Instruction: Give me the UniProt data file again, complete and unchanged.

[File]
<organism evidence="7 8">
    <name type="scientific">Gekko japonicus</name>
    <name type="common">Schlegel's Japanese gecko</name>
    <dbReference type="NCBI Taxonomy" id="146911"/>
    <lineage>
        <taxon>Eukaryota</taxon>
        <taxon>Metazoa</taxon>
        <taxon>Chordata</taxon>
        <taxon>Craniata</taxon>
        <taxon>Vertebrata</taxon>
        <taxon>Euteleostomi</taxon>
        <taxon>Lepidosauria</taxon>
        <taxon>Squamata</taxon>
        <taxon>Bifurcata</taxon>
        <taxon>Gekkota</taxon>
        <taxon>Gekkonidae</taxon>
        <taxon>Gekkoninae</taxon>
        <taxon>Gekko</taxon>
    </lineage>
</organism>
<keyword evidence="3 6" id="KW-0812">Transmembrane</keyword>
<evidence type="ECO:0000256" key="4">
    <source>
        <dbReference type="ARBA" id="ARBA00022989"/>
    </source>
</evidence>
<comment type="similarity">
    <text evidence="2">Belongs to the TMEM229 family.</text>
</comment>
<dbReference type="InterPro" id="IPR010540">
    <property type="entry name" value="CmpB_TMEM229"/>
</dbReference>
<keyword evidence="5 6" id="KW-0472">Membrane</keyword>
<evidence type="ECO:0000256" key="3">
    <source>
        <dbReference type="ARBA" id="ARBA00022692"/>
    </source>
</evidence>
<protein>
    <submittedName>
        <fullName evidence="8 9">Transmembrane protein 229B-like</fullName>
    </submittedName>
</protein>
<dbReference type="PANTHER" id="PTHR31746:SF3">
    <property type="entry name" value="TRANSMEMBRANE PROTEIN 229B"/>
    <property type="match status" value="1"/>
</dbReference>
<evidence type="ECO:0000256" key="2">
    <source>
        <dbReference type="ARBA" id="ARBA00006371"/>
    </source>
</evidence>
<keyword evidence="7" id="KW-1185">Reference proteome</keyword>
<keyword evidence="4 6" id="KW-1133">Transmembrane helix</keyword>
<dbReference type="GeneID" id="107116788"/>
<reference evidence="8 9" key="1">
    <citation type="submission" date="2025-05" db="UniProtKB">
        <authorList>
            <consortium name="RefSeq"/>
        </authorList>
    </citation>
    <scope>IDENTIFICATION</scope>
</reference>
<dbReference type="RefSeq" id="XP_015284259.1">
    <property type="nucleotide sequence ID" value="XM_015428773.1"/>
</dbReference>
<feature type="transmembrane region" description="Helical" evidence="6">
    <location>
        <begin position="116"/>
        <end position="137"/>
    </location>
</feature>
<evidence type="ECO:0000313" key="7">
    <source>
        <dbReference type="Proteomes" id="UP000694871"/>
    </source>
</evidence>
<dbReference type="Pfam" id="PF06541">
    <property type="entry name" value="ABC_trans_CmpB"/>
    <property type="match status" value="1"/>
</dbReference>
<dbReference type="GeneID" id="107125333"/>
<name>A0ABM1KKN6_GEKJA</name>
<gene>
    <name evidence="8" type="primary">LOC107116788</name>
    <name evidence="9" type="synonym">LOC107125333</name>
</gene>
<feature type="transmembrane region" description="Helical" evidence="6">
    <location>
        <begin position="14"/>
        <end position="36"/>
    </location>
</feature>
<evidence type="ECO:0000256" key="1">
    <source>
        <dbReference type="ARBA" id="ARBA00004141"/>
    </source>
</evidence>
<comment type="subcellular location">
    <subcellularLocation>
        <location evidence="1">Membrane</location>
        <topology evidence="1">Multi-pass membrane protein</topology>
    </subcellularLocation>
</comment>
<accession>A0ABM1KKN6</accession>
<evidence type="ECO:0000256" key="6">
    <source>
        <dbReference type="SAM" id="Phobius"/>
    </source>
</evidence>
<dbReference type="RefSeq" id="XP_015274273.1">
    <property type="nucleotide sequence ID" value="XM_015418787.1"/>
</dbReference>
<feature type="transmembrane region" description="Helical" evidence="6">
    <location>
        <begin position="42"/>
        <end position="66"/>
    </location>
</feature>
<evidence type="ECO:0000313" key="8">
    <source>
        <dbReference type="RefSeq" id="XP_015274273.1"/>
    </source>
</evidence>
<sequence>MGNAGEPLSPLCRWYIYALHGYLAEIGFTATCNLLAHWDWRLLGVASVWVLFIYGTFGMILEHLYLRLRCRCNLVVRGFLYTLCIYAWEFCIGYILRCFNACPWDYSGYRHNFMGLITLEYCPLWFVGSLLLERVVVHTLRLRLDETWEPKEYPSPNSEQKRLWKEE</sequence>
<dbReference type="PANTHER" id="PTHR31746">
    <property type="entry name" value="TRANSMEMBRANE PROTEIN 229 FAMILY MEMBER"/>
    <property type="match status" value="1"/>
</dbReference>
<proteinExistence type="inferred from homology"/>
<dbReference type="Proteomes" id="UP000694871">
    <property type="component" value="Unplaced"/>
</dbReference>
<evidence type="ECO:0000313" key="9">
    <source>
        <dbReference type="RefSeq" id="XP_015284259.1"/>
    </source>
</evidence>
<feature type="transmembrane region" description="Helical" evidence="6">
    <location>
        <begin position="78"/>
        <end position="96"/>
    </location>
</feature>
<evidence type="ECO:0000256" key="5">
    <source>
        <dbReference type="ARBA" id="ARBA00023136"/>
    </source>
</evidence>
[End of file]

<organism evidence="7 8">
    <name type="scientific">Gekko japonicus</name>
    <name type="common">Schlegel's Japanese gecko</name>
    <dbReference type="NCBI Taxonomy" id="146911"/>
    <lineage>
        <taxon>Eukaryota</taxon>
        <taxon>Metazoa</taxon>
        <taxon>Chordata</taxon>
        <taxon>Craniata</taxon>
        <taxon>Vertebrata</taxon>
        <taxon>Euteleostomi</taxon>
        <taxon>Lepidosauria</taxon>
        <taxon>Squamata</taxon>
        <taxon>Bifurcata</taxon>
        <taxon>Gekkota</taxon>
        <taxon>Gekkonidae</taxon>
        <taxon>Gekkoninae</taxon>
        <taxon>Gekko</taxon>
    </lineage>
</organism>
<keyword evidence="3 6" id="KW-0812">Transmembrane</keyword>
<evidence type="ECO:0000256" key="4">
    <source>
        <dbReference type="ARBA" id="ARBA00022989"/>
    </source>
</evidence>
<comment type="similarity">
    <text evidence="2">Belongs to the TMEM229 family.</text>
</comment>
<dbReference type="InterPro" id="IPR010540">
    <property type="entry name" value="CmpB_TMEM229"/>
</dbReference>
<keyword evidence="5 6" id="KW-0472">Membrane</keyword>
<evidence type="ECO:0000256" key="3">
    <source>
        <dbReference type="ARBA" id="ARBA00022692"/>
    </source>
</evidence>
<protein>
    <submittedName>
        <fullName evidence="8 9">Transmembrane protein 229B-like</fullName>
    </submittedName>
</protein>
<dbReference type="PANTHER" id="PTHR31746:SF3">
    <property type="entry name" value="TRANSMEMBRANE PROTEIN 229B"/>
    <property type="match status" value="1"/>
</dbReference>
<evidence type="ECO:0000256" key="2">
    <source>
        <dbReference type="ARBA" id="ARBA00006371"/>
    </source>
</evidence>
<keyword evidence="7" id="KW-1185">Reference proteome</keyword>
<keyword evidence="4 6" id="KW-1133">Transmembrane helix</keyword>
<dbReference type="GeneID" id="107116788"/>
<reference evidence="8 9" key="1">
    <citation type="submission" date="2025-05" db="UniProtKB">
        <authorList>
            <consortium name="RefSeq"/>
        </authorList>
    </citation>
    <scope>IDENTIFICATION</scope>
</reference>
<dbReference type="RefSeq" id="XP_015284259.1">
    <property type="nucleotide sequence ID" value="XM_015428773.1"/>
</dbReference>
<feature type="transmembrane region" description="Helical" evidence="6">
    <location>
        <begin position="116"/>
        <end position="137"/>
    </location>
</feature>
<evidence type="ECO:0000313" key="7">
    <source>
        <dbReference type="Proteomes" id="UP000694871"/>
    </source>
</evidence>
<dbReference type="Pfam" id="PF06541">
    <property type="entry name" value="ABC_trans_CmpB"/>
    <property type="match status" value="1"/>
</dbReference>
<dbReference type="GeneID" id="107125333"/>
<name>A0ABM1KKN6_GEKJA</name>
<gene>
    <name evidence="8" type="primary">LOC107116788</name>
    <name evidence="9" type="synonym">LOC107125333</name>
</gene>
<feature type="transmembrane region" description="Helical" evidence="6">
    <location>
        <begin position="14"/>
        <end position="36"/>
    </location>
</feature>
<evidence type="ECO:0000256" key="1">
    <source>
        <dbReference type="ARBA" id="ARBA00004141"/>
    </source>
</evidence>
<comment type="subcellular location">
    <subcellularLocation>
        <location evidence="1">Membrane</location>
        <topology evidence="1">Multi-pass membrane protein</topology>
    </subcellularLocation>
</comment>
<accession>A0ABM1KKN6</accession>
<evidence type="ECO:0000256" key="6">
    <source>
        <dbReference type="SAM" id="Phobius"/>
    </source>
</evidence>
<dbReference type="RefSeq" id="XP_015274273.1">
    <property type="nucleotide sequence ID" value="XM_015418787.1"/>
</dbReference>
<feature type="transmembrane region" description="Helical" evidence="6">
    <location>
        <begin position="42"/>
        <end position="66"/>
    </location>
</feature>
<evidence type="ECO:0000313" key="8">
    <source>
        <dbReference type="RefSeq" id="XP_015274273.1"/>
    </source>
</evidence>
<sequence>MGNAGEPLSPLCRWYIYALHGYLAEIGFTATCNLLAHWDWRLLGVASVWVLFIYGTFGMILEHLYLRLRCRCNLVVRGFLYTLCIYAWEFCIGYILRCFNACPWDYSGYRHNFMGLITLEYCPLWFVGSLLLERVVVHTLRLRLDETWEPKEYPSPNSEQKRLWKEE</sequence>
<dbReference type="PANTHER" id="PTHR31746">
    <property type="entry name" value="TRANSMEMBRANE PROTEIN 229 FAMILY MEMBER"/>
    <property type="match status" value="1"/>
</dbReference>
<proteinExistence type="inferred from homology"/>
<dbReference type="Proteomes" id="UP000694871">
    <property type="component" value="Unplaced"/>
</dbReference>
<evidence type="ECO:0000313" key="9">
    <source>
        <dbReference type="RefSeq" id="XP_015284259.1"/>
    </source>
</evidence>
<feature type="transmembrane region" description="Helical" evidence="6">
    <location>
        <begin position="78"/>
        <end position="96"/>
    </location>
</feature>
<evidence type="ECO:0000256" key="5">
    <source>
        <dbReference type="ARBA" id="ARBA00023136"/>
    </source>
</evidence>